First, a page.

STANFORD -- The Stanford women's basketball team is full of nice young women.
Are they too nice to win a national championship?
No, said forward Mikaela Ruef, one of the roster's tougher members. No. The answer is no. Got that? No.
"We can handle the physical contact," Ruef said this week. "We're not a bunch of softies."
Except, yes, maybe they are too nice. If only in the intellectual sense. Yes.
"I don't think it's fair for the game to be more physical than it was today," said Chiney Ogwumike, the Cardinal's best player, following Monday's rugged victory over North Carolina that sent Stanford to this weekend's Final Four in Nashville.
"I don't think that's the way the game should be played," Ogwumike asserted later when asked specifically about the way Carolina's players had pounded and thrown elbows beneath the basket in an obvious attempt to intimidate and stifle her. "But if you want to do that and turn it into a street fight, we can push through that."
Once more, though, we're going to find out how far that push goes.
Something has been holding the Cardinal back from its ultimate goal. And it's not basketball talent. Stanford has reached the Final Four, the college game's plateau of excellence, in six of the last seven seasons. That is a remarkable record for coach Tara VanDerveer and her team. However, on their last five trips to the event, they have been unable to climb the ultimate ledge above that plateau and claim the NCAA title. The last time Stanford won it was in March 1992, the same month Ogwumike was born.
This is the eternal Cardinal conundrum: Should VanDerveer and her players be praised and applauded for getting so far so frequently? Or should they be jabbed and disparaged for failing to earn the biggest trophy?
The answer is both. That's an honest assessment. It's the exact assessment you would make if the Stanford men's basketball team were in the same situation.
Check the calendar. This is 2014. We are well past the point where female athletes should be judged differently than male athletes because women's sports have not been around as long and girls might cry if you rip their performances. Two months ago at the Winter Olympics, the USA women's hockey team blew a two-goal lead in the final minutes against Canada and lost a gold medal in overtime. Afterward, the word "choke" was uttered freely. No one blinked. For female sports, that was progress.
Stanford has not choked during its last five Final Four trips. Stanford has been defeated -- twice by Connecticut, once each by Tennessee, Texas A&M and Baylor. The most bitter loss was probably in the 2011 semifinals. A favored Stanford team lost to A&M in a 63-62 nail-biter in which the teams traded baskets and great plays almost to the final buzzer. But with seconds left, Texas A&M stole a Stanford inbound pass to clinch victory, capping off a defensive-oriented contest variously described as "ugly" or "chippy" or "scrappy" or the standard "physical."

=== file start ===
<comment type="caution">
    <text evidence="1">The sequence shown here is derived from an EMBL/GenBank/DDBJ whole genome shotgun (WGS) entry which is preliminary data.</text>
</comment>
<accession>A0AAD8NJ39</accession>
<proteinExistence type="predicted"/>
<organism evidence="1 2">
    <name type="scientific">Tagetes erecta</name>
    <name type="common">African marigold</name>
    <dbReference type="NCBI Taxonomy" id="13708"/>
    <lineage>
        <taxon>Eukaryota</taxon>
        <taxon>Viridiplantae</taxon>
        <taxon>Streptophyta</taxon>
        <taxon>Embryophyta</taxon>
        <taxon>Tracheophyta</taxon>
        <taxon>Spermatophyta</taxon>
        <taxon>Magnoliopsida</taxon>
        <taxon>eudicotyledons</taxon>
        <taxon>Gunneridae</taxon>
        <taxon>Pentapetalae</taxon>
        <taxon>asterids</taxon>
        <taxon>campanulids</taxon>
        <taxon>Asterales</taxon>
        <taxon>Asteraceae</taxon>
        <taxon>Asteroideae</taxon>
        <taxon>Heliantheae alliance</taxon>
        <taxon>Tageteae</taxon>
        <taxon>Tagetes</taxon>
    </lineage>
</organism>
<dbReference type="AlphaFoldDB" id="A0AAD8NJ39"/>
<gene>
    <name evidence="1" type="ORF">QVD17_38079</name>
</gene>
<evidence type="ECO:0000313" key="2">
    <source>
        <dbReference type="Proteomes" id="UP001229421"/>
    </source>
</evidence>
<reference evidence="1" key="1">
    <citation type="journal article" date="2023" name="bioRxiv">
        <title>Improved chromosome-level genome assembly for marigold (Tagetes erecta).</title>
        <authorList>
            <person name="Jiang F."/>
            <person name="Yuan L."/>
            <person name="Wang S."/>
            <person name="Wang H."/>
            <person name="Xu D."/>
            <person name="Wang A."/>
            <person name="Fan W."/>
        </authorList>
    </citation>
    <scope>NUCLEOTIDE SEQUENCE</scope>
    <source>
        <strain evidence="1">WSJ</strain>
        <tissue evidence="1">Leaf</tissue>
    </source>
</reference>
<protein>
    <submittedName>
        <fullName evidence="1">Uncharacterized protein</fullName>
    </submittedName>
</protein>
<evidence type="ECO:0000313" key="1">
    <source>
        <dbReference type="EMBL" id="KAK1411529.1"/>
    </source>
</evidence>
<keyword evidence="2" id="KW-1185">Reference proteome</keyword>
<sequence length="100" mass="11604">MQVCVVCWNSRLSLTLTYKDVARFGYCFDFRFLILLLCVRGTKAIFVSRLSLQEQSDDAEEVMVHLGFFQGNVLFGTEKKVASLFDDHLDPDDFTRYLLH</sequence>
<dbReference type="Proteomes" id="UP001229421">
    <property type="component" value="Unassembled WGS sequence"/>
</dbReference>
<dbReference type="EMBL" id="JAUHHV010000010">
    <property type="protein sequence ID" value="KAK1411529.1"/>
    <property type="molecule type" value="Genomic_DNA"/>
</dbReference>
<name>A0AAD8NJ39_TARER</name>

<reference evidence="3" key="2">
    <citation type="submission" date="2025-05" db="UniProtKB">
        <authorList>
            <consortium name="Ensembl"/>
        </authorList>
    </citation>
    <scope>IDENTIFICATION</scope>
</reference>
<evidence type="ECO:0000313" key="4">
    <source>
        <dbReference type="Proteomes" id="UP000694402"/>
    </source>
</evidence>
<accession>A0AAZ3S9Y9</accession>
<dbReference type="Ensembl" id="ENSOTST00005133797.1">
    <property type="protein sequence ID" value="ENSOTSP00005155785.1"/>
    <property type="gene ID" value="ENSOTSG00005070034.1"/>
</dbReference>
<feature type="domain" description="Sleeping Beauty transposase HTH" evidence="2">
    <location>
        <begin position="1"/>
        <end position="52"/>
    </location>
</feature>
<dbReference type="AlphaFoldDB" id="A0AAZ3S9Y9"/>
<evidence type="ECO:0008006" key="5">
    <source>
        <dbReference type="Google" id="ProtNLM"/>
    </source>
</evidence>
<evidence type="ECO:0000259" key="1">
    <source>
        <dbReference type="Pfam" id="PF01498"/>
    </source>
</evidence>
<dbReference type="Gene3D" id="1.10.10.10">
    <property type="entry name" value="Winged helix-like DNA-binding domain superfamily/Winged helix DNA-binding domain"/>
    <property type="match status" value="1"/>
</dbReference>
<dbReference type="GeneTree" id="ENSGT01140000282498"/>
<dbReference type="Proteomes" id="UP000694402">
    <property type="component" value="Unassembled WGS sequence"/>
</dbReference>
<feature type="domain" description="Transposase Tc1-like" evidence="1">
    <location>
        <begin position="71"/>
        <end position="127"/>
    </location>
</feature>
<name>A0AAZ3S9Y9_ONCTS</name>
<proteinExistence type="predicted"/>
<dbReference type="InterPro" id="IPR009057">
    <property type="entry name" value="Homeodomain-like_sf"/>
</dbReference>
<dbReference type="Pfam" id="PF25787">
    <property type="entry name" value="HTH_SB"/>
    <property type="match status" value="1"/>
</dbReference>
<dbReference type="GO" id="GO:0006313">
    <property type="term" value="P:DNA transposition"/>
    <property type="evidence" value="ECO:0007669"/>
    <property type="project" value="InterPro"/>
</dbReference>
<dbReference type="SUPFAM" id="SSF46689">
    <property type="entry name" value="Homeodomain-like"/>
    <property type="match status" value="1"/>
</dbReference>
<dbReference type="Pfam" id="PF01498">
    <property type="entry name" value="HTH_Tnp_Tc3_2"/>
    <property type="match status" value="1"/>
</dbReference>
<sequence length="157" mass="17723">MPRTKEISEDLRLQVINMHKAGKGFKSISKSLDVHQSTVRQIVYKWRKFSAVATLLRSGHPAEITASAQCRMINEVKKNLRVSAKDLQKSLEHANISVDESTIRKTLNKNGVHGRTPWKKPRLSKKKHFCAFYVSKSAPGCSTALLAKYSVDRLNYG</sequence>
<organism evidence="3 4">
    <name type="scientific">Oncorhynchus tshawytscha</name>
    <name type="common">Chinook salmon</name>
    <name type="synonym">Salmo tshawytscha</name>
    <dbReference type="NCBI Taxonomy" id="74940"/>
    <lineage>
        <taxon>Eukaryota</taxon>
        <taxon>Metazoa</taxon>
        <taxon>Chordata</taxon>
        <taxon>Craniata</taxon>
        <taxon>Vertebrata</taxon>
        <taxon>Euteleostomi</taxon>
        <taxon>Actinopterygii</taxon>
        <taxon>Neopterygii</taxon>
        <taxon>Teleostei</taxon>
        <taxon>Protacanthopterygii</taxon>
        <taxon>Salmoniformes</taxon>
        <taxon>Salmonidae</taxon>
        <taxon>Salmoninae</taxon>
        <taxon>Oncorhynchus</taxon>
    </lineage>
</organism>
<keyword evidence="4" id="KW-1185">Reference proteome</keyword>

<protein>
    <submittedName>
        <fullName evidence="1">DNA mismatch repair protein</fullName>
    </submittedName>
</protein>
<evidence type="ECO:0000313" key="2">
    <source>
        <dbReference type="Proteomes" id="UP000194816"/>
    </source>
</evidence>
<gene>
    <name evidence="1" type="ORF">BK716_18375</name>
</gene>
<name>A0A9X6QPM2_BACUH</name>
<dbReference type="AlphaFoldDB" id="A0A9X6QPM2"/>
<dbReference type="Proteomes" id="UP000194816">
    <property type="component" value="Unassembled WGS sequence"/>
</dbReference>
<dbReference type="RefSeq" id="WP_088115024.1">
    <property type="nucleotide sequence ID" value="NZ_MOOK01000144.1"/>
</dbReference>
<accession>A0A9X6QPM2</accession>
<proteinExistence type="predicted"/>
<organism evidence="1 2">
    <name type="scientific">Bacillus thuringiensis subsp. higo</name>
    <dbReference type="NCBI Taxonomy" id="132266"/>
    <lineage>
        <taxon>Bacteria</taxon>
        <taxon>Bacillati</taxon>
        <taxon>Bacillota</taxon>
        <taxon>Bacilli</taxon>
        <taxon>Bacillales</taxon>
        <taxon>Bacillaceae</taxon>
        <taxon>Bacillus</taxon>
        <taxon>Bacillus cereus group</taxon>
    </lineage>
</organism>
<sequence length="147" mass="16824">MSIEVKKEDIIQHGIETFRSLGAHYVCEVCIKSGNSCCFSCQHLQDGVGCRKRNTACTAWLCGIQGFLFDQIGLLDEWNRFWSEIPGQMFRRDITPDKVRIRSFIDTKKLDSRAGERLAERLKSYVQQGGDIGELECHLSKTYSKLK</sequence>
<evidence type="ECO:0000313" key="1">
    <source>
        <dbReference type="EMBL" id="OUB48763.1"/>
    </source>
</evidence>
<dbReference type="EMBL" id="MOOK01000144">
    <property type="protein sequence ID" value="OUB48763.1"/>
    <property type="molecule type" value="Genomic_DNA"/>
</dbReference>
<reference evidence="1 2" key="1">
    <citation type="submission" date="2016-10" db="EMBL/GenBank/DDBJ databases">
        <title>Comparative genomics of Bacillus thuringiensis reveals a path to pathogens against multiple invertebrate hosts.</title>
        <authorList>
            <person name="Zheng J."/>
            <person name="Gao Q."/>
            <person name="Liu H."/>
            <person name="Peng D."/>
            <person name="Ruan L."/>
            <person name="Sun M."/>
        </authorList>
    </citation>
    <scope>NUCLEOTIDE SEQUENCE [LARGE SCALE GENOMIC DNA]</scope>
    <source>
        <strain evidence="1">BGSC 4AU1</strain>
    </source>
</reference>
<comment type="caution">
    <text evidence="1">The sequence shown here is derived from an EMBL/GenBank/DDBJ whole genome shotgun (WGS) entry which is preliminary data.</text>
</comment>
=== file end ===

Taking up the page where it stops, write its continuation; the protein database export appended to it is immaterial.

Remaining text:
Which, of course, brings us back to that word.
Is Stanford just too nice to win a Final Four game like that, lacking just enough of an edge to make it happen? North Carolina's players seemed to hint as much last Monday, even in defeat. The Tar Heels wrinkled their noses at the Cardinal players' suggestions that the regional championship contest had been overly physical.
"We play in the ACC," said Carolina forward Xylina McDaniel, referring to the Atlantic Coast Conference. "It wasn't really a physical game to us. It might have been to them, but not to us. We're used to it."
Stanford's program has gathered a local following because the young women on the roster are invariably interesting and generous human beings, molded by VanDerveer's strong community-outreach requisites. The ebullient Ogwumike has earned viral video fame for her YouTube song/rap that embraces Stanford's "nerd" image with lyrics such as: "No reason to be stressed, we 'bout to ace this test."
Cute. Appealing. But can a team be too warmhearted for its own good at crunchtime?
"I never knew that was a thing," Ruef said before leaving for Nashville. "But apparently it is. Tara likes to say we're not 'those nice girls from Stanford' anymore.' "
So which one word best describes Stanford going into Sunday's semifinal game?
"Hungry," said Ogwumike. "That's the word for us. Hungry."
The Cardinal players had better be ravenous. Their opponent will be their old pals from Connecticut. The Huskies are undefeated and own a 19-point victory over Stanford in November. Another unbeaten team, Notre Dame, faces Maryland in the other semifinal. Everyone expects a Connecticut-Notre Dame championship game. Stanford might have to beat both to win the title.
"We've got to be party crashers," VanDerveer said.
That includes smashing furniture at the party, if necessary. Stanford's football players have proved they can become street fighters in nerd glasses. The Cardinal hoop women are overdue to conduct their own such successful experiment. And be savagely nice about it.